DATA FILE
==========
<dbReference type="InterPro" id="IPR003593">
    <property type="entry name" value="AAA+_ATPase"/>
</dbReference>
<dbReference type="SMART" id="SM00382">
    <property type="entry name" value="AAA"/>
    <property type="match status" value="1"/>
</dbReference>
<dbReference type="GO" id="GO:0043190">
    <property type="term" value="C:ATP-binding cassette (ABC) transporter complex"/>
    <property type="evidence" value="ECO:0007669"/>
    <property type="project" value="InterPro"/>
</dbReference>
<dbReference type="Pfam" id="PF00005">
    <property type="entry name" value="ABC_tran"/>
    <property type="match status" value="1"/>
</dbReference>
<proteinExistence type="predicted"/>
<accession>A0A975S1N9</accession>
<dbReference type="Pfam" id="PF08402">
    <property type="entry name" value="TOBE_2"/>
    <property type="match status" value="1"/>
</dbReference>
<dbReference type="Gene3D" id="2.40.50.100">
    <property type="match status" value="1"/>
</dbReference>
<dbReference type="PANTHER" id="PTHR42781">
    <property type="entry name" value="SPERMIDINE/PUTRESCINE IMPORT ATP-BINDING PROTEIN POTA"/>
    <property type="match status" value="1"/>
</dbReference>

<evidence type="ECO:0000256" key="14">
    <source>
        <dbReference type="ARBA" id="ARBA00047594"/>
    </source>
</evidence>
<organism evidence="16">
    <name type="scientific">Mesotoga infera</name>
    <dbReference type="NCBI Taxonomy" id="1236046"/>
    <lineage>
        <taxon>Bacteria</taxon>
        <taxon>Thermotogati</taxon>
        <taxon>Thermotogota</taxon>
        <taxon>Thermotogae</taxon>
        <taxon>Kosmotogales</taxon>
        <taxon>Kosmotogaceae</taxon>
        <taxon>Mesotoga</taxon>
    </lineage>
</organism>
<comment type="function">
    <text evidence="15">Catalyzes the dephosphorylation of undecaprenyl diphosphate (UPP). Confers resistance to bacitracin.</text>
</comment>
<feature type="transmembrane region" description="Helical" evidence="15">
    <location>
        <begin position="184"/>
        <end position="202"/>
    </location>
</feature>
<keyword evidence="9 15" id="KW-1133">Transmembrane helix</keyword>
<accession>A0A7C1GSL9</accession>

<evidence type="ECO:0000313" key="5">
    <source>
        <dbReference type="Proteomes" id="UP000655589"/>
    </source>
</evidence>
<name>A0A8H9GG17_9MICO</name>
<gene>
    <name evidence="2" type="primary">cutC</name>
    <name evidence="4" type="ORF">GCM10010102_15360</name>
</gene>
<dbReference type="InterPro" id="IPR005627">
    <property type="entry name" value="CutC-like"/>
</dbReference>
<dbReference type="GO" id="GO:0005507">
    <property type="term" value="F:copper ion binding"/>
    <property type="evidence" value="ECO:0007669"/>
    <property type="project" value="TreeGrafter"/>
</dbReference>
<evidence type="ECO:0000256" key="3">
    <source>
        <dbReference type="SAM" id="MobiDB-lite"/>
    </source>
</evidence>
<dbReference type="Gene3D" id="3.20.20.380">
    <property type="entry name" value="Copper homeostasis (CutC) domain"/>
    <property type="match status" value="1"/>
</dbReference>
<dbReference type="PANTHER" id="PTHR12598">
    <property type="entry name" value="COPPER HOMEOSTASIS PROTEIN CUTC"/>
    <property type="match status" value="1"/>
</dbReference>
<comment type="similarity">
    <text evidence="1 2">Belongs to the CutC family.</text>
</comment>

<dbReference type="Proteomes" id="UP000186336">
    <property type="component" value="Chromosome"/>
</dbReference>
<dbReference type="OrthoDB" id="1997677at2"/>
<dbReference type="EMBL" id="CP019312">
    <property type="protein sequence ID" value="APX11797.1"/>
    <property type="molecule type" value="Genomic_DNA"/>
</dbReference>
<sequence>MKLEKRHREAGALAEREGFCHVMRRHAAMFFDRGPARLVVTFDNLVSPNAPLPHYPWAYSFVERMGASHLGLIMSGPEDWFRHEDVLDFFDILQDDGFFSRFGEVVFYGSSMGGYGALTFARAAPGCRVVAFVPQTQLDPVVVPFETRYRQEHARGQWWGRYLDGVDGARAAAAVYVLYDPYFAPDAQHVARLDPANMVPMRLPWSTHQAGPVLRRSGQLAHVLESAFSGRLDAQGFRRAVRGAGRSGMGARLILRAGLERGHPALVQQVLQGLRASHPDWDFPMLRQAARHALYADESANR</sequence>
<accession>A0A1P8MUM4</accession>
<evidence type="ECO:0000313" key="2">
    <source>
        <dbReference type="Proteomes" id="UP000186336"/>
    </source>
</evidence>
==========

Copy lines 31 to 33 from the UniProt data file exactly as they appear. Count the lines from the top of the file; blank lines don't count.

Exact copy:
    <source>
        <dbReference type="ARBA" id="ARBA00047594"/>
    </source>